Steam OS has that killer app that Ubuntu doesn’t

The first batch of Steam OS powered machines were announced at CES 2014. These machines will serve two purposes – they will redefine the gaming industry by bringing new players, better hardware to break the trinity of Sony, Microsoft and Nintendo which locks everyone else out of the game console market.

In this context Steam OS will do the same to the game console market that Android did to the mobile industry.

The second purpose is to take over the living room as these machines double up as a desktop computer which allows you to do almost everything that an average user would like to do on a PC.

Looking at these machines and Valve’s strategy, it seems like GNU/Linux will eventually dominate that space which has always been its weakness – desktop PCs.

The reason why Steam OS would be a success where Ubuntu hasn’t been so far is simple. Ubuntu pitches against Windows or Mac and falls short of the competition because it, unfortunately, lacks professional applications and services which an average PC user may need.

There is no Netflix or Google Drive for Ubuntu, there is no Photoshop or Adobe Premiere. So there is no incentive for users like my wife who want a mix or work and entertainment on their systems (she has become a full time Chromebook user as she can access Netflix and use GDrive) or my film-maker buddy who needs to do a lot of professional grade work on his system. Ubuntu fails to solve the problem of everyone who is sitting between these two kind of users.

Steam OS doesn’t have that problem because it’s not projecting itself as a PC. It’s a game OS and Valve already has that one killer app that any company needs to break into a new market – games. Valve is a very powerful game distributor with over 75 million registered users. So it already has a very huge ‘money-spending’ user base. Here we are talking about concrete numbers and not some estimation. The company has roped in leading hardware players who are building game consoles using Steam OS; the dedicated Steam OS hardware is already in the market.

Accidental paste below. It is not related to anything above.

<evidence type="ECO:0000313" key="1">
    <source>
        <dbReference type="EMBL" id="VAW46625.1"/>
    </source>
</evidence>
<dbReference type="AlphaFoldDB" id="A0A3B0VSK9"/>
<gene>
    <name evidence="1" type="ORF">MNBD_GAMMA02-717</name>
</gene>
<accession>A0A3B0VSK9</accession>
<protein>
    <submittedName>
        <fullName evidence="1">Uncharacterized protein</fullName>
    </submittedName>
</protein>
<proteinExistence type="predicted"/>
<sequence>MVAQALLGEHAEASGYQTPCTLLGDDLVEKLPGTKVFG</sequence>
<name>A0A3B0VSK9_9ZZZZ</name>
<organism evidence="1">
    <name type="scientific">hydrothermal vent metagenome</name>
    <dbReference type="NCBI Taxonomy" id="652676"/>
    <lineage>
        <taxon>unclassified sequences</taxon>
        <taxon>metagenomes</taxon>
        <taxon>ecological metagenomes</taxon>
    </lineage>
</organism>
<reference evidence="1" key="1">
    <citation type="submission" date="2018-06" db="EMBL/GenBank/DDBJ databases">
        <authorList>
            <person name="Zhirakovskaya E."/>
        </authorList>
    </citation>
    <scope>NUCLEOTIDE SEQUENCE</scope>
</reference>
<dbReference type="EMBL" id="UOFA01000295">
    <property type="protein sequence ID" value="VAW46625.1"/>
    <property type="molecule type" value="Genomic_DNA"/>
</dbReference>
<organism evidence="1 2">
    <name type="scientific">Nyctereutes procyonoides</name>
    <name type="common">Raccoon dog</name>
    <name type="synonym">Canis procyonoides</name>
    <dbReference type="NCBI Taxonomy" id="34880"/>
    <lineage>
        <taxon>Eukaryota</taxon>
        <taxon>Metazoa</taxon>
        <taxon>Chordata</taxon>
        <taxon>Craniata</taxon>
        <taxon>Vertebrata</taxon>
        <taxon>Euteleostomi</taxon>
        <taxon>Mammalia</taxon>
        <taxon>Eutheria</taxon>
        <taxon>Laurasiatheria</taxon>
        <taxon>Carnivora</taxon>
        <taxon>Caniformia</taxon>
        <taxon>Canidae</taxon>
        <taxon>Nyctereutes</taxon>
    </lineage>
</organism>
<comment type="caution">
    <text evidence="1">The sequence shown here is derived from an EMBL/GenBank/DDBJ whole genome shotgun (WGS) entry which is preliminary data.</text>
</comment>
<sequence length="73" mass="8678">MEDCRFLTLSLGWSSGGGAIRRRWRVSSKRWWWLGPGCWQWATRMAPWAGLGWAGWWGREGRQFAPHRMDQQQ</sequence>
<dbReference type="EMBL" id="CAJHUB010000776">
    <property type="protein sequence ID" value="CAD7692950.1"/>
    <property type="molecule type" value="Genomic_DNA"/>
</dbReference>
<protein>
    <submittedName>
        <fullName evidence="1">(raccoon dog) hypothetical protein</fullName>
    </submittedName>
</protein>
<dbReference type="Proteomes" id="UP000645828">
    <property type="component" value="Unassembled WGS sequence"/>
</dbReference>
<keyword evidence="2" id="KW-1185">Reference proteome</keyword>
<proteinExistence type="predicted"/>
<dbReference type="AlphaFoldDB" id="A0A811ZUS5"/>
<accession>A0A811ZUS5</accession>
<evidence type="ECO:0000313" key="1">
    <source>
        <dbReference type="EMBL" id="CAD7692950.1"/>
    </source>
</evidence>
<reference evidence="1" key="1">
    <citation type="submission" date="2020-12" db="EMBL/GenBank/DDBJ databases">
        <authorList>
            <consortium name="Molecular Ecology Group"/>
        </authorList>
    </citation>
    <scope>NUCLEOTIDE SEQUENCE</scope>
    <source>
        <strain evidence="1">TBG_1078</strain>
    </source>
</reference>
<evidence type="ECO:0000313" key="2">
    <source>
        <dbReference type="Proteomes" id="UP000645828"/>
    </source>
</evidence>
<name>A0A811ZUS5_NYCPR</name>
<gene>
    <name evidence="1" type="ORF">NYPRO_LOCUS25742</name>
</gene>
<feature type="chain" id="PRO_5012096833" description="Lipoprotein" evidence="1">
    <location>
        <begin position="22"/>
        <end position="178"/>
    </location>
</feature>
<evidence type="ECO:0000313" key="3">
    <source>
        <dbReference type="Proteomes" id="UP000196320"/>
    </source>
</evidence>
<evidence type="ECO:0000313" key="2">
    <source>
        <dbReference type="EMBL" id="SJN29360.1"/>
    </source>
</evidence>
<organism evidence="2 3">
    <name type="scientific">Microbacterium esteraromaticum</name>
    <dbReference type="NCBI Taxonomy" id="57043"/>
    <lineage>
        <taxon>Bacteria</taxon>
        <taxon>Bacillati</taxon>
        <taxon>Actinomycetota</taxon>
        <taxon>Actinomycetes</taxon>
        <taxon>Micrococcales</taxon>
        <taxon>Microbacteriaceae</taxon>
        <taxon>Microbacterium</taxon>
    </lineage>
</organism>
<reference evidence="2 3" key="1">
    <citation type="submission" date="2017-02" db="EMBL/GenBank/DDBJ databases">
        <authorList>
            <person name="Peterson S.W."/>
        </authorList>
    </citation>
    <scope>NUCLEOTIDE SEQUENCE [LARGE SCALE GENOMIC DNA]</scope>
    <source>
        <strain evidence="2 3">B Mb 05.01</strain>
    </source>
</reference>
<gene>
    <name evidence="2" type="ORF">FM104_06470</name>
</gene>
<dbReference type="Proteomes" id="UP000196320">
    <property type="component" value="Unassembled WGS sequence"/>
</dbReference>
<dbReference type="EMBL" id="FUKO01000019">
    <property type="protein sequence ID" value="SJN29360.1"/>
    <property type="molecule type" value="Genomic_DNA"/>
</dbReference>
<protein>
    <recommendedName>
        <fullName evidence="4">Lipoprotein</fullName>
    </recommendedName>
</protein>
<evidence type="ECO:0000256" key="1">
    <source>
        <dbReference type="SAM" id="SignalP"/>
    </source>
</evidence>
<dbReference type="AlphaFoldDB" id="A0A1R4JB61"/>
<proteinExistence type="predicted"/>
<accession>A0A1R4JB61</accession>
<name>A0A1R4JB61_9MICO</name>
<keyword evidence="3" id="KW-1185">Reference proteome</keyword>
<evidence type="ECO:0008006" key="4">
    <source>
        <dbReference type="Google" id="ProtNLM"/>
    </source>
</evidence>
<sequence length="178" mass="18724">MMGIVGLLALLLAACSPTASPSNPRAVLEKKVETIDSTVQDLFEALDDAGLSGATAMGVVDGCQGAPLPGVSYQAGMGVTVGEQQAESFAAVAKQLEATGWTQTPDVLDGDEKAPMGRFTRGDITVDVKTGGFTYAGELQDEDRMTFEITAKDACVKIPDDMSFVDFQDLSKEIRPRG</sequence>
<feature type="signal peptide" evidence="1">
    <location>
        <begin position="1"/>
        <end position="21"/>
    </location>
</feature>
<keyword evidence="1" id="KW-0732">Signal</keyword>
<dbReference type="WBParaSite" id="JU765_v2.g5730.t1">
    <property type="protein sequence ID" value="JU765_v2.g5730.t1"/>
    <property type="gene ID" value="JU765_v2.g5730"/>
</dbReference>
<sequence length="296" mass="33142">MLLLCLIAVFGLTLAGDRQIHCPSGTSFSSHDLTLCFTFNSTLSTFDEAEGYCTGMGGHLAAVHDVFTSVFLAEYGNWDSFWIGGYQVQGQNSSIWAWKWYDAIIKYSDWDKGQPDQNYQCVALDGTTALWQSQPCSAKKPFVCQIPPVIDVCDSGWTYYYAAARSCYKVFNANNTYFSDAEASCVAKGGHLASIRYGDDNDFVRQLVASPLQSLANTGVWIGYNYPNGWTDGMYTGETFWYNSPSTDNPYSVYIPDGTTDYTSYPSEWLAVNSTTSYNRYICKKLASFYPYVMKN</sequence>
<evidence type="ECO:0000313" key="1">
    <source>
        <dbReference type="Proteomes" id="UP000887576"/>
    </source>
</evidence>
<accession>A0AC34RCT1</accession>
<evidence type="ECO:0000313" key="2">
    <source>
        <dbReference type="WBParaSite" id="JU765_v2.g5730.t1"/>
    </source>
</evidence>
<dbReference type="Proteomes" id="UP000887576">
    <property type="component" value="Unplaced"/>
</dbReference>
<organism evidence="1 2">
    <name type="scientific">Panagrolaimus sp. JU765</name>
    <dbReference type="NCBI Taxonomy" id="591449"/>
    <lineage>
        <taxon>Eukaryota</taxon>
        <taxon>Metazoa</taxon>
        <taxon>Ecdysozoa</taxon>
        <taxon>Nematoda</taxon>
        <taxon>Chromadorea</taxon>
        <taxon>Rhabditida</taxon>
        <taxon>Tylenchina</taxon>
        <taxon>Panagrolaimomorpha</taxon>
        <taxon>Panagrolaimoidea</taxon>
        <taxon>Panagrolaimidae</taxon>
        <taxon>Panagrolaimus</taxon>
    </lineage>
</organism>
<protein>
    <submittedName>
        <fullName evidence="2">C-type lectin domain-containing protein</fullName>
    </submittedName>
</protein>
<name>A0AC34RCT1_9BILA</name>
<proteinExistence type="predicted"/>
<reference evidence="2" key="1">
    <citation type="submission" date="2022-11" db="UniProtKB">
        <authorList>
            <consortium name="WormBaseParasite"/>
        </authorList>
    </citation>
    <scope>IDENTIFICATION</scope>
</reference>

So what gives Steam OS an edge over others and how is it positioned better than Ubuntu?

Simple. Steam exceeds expectations. When one buys an Ubuntu PC he/she can’t do a lot that a Mac or Windows user can do, but when someone buys a Steam OS game console, he/she can do much more than what a PlayStation, Xbox or Nintendo user can do. Steam Machine user won’t have to open their laptops to get the work done – which they have to do when they are on other game consoles.

Steam Machine user can browse the web, use Skype, Google Hangout, chat, play movies, listen to songs works on documents and much more. It will be much easier for Valve to bring Netflix to Steam OS as they can very easily implement the evil DRM that Hollywood needs. Google may be more interested in reaching out to Steam users and launch its drive for them.

So when you buy a Steam box, you get a lot more that was not expected from a game console.

Valve has very cleverly bridged that gap and looking at its ‘living room’ ambitions I have no doubts it will be tying up with content providers to bring more content to Steam machines.

Ubuntu misses all of that. On top of that it doesn’t have that killer app which it needed to beat Mac or Windows; it doesn’t have hardware partners; it doesn’t have deals with content providers; it doesn’t have any concrete data on users who are willing to pay. On top of everything else, despite being a small company they have too much food on their plate. Instead of working with the community they are trying to do a lot on their own.

Chimpakers including Nvidia, Intel and AMD are lining up behind Steam OS. AMD just updated their drivers which improves performance for Steam machines. I wish Canonical was able to build same kind of relationship with Nvidia to get some support for Optimus chip; or that it had a friendlier relationship with Intel and instead of creating a conflict over display servers, they worked together. This simply shows which company (between Canonical and Valve) has better relationships with hardware vendors, chip makers and the community.

Today PC gaming giant Alienware has showcased their Steam Machine which will be made available by this September.

We have already seen the design efforts hardware partners are putting into Steam OS hardware. Critics of the first Steam Machine hardware tend to forget that this is the first batch of devices and they are going to get better. Since it’s an open ecosystem hardware vendors have more flexibility to innovate faster and bring better hardware to the market.

So unlike Ubuntu, Steam OS has many industry heavy weights as stake holders and these companies will drive the flow of popular apps and services towards the platform as Steam’s success will be their success.

So I think Steam will succeed where Ubuntu is still struggling. I think soon Linux will be dominating the desktop market thanks to Steam OS, Android and Chrome OS.

Future is bright!